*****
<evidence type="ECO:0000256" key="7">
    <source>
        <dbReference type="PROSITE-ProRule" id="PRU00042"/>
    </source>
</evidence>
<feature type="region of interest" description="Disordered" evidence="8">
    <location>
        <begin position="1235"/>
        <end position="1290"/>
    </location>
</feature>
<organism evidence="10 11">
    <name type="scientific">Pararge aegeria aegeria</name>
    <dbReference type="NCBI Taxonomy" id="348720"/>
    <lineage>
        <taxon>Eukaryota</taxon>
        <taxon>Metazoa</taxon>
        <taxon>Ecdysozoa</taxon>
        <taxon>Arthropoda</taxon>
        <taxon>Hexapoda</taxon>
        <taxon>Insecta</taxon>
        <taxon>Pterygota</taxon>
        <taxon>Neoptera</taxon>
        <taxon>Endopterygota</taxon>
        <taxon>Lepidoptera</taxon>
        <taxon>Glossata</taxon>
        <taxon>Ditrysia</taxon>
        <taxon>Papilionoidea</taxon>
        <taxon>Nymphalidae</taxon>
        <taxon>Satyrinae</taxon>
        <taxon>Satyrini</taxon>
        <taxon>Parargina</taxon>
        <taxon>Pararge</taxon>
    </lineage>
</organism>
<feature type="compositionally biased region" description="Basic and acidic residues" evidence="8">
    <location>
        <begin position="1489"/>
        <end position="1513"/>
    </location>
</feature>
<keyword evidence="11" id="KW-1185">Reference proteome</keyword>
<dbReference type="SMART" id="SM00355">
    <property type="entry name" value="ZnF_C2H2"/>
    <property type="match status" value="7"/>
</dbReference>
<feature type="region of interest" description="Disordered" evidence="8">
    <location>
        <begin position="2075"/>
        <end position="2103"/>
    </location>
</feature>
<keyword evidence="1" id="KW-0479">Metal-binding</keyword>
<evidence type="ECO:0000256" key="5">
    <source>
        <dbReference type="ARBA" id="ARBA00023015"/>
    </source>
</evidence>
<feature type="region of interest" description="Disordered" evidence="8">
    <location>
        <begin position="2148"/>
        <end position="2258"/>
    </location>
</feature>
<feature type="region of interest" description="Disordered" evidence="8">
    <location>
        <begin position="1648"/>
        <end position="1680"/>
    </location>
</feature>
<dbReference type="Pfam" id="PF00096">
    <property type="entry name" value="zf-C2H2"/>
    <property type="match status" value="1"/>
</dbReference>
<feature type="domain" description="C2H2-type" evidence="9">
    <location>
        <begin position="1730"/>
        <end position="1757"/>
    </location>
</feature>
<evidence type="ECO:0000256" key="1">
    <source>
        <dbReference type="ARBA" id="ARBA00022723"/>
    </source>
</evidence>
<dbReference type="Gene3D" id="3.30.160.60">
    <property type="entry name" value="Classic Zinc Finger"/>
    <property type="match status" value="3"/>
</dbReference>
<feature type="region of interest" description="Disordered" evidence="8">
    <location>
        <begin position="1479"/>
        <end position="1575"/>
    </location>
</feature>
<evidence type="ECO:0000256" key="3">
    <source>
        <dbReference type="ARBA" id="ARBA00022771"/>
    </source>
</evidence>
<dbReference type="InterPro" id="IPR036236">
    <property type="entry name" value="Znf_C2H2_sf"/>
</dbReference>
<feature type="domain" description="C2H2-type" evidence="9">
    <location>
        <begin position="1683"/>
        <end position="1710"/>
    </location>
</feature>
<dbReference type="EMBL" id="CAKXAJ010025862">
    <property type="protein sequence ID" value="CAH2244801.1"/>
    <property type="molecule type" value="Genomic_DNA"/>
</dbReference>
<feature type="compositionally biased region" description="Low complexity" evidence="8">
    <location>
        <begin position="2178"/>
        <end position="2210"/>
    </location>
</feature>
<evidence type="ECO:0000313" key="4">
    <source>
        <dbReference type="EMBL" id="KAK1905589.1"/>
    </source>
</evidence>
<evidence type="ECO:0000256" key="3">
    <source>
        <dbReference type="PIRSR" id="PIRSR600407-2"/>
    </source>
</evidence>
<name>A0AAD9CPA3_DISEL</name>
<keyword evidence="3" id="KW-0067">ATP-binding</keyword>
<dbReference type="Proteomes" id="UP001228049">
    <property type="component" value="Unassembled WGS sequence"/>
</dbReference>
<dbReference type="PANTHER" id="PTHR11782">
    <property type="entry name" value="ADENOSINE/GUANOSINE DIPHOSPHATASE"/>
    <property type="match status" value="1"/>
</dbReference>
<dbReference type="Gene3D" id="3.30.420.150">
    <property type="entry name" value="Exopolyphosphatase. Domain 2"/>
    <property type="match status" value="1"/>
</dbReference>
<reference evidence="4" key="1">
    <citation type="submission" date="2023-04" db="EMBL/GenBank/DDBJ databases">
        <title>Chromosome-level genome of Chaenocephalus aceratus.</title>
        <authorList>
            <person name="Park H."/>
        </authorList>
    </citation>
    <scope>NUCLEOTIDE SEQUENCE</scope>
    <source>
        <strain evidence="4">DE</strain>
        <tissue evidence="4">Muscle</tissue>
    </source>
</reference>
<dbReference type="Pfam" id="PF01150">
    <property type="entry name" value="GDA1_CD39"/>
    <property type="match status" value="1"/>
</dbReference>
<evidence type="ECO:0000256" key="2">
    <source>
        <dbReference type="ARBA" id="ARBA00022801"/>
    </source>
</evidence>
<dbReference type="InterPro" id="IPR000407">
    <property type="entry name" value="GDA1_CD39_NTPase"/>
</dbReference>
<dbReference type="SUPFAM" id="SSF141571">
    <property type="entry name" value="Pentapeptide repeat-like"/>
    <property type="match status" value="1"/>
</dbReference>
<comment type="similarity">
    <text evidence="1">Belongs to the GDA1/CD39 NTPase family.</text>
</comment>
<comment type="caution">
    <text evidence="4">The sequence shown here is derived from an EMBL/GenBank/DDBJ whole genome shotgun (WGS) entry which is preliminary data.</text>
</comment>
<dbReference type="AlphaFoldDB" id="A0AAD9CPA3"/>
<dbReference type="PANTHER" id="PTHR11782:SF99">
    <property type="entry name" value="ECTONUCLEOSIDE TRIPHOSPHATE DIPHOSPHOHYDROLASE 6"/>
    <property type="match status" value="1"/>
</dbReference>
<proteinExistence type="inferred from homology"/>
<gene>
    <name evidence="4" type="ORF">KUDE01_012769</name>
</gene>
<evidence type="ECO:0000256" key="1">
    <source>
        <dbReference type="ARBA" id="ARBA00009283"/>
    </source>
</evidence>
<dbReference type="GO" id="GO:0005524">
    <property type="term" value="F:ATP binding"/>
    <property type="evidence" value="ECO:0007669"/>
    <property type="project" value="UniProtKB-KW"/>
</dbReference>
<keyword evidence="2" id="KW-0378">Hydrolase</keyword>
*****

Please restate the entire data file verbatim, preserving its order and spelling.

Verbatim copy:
<evidence type="ECO:0000256" key="7">
    <source>
        <dbReference type="PROSITE-ProRule" id="PRU00042"/>
    </source>
</evidence>
<feature type="region of interest" description="Disordered" evidence="8">
    <location>
        <begin position="1235"/>
        <end position="1290"/>
    </location>
</feature>
<organism evidence="10 11">
    <name type="scientific">Pararge aegeria aegeria</name>
    <dbReference type="NCBI Taxonomy" id="348720"/>
    <lineage>
        <taxon>Eukaryota</taxon>
        <taxon>Metazoa</taxon>
        <taxon>Ecdysozoa</taxon>
        <taxon>Arthropoda</taxon>
        <taxon>Hexapoda</taxon>
        <taxon>Insecta</taxon>
        <taxon>Pterygota</taxon>
        <taxon>Neoptera</taxon>
        <taxon>Endopterygota</taxon>
        <taxon>Lepidoptera</taxon>
        <taxon>Glossata</taxon>
        <taxon>Ditrysia</taxon>
        <taxon>Papilionoidea</taxon>
        <taxon>Nymphalidae</taxon>
        <taxon>Satyrinae</taxon>
        <taxon>Satyrini</taxon>
        <taxon>Parargina</taxon>
        <taxon>Pararge</taxon>
    </lineage>
</organism>
<feature type="compositionally biased region" description="Basic and acidic residues" evidence="8">
    <location>
        <begin position="1489"/>
        <end position="1513"/>
    </location>
</feature>
<keyword evidence="11" id="KW-1185">Reference proteome</keyword>
<dbReference type="SMART" id="SM00355">
    <property type="entry name" value="ZnF_C2H2"/>
    <property type="match status" value="7"/>
</dbReference>
<feature type="region of interest" description="Disordered" evidence="8">
    <location>
        <begin position="2075"/>
        <end position="2103"/>
    </location>
</feature>
<keyword evidence="1" id="KW-0479">Metal-binding</keyword>
<evidence type="ECO:0000256" key="5">
    <source>
        <dbReference type="ARBA" id="ARBA00023015"/>
    </source>
</evidence>
<feature type="region of interest" description="Disordered" evidence="8">
    <location>
        <begin position="2148"/>
        <end position="2258"/>
    </location>
</feature>
<feature type="region of interest" description="Disordered" evidence="8">
    <location>
        <begin position="1648"/>
        <end position="1680"/>
    </location>
</feature>
<dbReference type="Pfam" id="PF00096">
    <property type="entry name" value="zf-C2H2"/>
    <property type="match status" value="1"/>
</dbReference>
<feature type="domain" description="C2H2-type" evidence="9">
    <location>
        <begin position="1730"/>
        <end position="1757"/>
    </location>
</feature>
<evidence type="ECO:0000256" key="1">
    <source>
        <dbReference type="ARBA" id="ARBA00022723"/>
    </source>
</evidence>
<dbReference type="Gene3D" id="3.30.160.60">
    <property type="entry name" value="Classic Zinc Finger"/>
    <property type="match status" value="3"/>
</dbReference>
<feature type="region of interest" description="Disordered" evidence="8">
    <location>
        <begin position="1479"/>
        <end position="1575"/>
    </location>
</feature>
<evidence type="ECO:0000256" key="3">
    <source>
        <dbReference type="ARBA" id="ARBA00022771"/>
    </source>
</evidence>
<dbReference type="InterPro" id="IPR036236">
    <property type="entry name" value="Znf_C2H2_sf"/>
</dbReference>
<feature type="domain" description="C2H2-type" evidence="9">
    <location>
        <begin position="1683"/>
        <end position="1710"/>
    </location>
</feature>
<dbReference type="EMBL" id="CAKXAJ010025862">
    <property type="protein sequence ID" value="CAH2244801.1"/>
    <property type="molecule type" value="Genomic_DNA"/>
</dbReference>
<feature type="compositionally biased region" description="Low complexity" evidence="8">
    <location>
        <begin position="2178"/>
        <end position="2210"/>
    </location>
</feature>
<evidence type="ECO:0000313" key="4">
    <source>
        <dbReference type="EMBL" id="KAK1905589.1"/>
    </source>
</evidence>
<evidence type="ECO:0000256" key="3">
    <source>
        <dbReference type="PIRSR" id="PIRSR600407-2"/>
    </source>
</evidence>
<name>A0AAD9CPA3_DISEL</name>
<keyword evidence="3" id="KW-0067">ATP-binding</keyword>
<dbReference type="Proteomes" id="UP001228049">
    <property type="component" value="Unassembled WGS sequence"/>
</dbReference>
<dbReference type="PANTHER" id="PTHR11782">
    <property type="entry name" value="ADENOSINE/GUANOSINE DIPHOSPHATASE"/>
    <property type="match status" value="1"/>
</dbReference>
<dbReference type="Gene3D" id="3.30.420.150">
    <property type="entry name" value="Exopolyphosphatase. Domain 2"/>
    <property type="match status" value="1"/>
</dbReference>
<reference evidence="4" key="1">
    <citation type="submission" date="2023-04" db="EMBL/GenBank/DDBJ databases">
        <title>Chromosome-level genome of Chaenocephalus aceratus.</title>
        <authorList>
            <person name="Park H."/>
        </authorList>
    </citation>
    <scope>NUCLEOTIDE SEQUENCE</scope>
    <source>
        <strain evidence="4">DE</strain>
        <tissue evidence="4">Muscle</tissue>
    </source>
</reference>
<dbReference type="Pfam" id="PF01150">
    <property type="entry name" value="GDA1_CD39"/>
    <property type="match status" value="1"/>
</dbReference>
<evidence type="ECO:0000256" key="2">
    <source>
        <dbReference type="ARBA" id="ARBA00022801"/>
    </source>
</evidence>
<dbReference type="InterPro" id="IPR000407">
    <property type="entry name" value="GDA1_CD39_NTPase"/>
</dbReference>
<dbReference type="SUPFAM" id="SSF141571">
    <property type="entry name" value="Pentapeptide repeat-like"/>
    <property type="match status" value="1"/>
</dbReference>
<comment type="similarity">
    <text evidence="1">Belongs to the GDA1/CD39 NTPase family.</text>
</comment>
<comment type="caution">
    <text evidence="4">The sequence shown here is derived from an EMBL/GenBank/DDBJ whole genome shotgun (WGS) entry which is preliminary data.</text>
</comment>
<dbReference type="AlphaFoldDB" id="A0AAD9CPA3"/>
<dbReference type="PANTHER" id="PTHR11782:SF99">
    <property type="entry name" value="ECTONUCLEOSIDE TRIPHOSPHATE DIPHOSPHOHYDROLASE 6"/>
    <property type="match status" value="1"/>
</dbReference>
<proteinExistence type="inferred from homology"/>
<gene>
    <name evidence="4" type="ORF">KUDE01_012769</name>
</gene>
<evidence type="ECO:0000256" key="1">
    <source>
        <dbReference type="ARBA" id="ARBA00009283"/>
    </source>
</evidence>
<dbReference type="GO" id="GO:0005524">
    <property type="term" value="F:ATP binding"/>
    <property type="evidence" value="ECO:0007669"/>
    <property type="project" value="UniProtKB-KW"/>
</dbReference>
<keyword evidence="2" id="KW-0378">Hydrolase</keyword>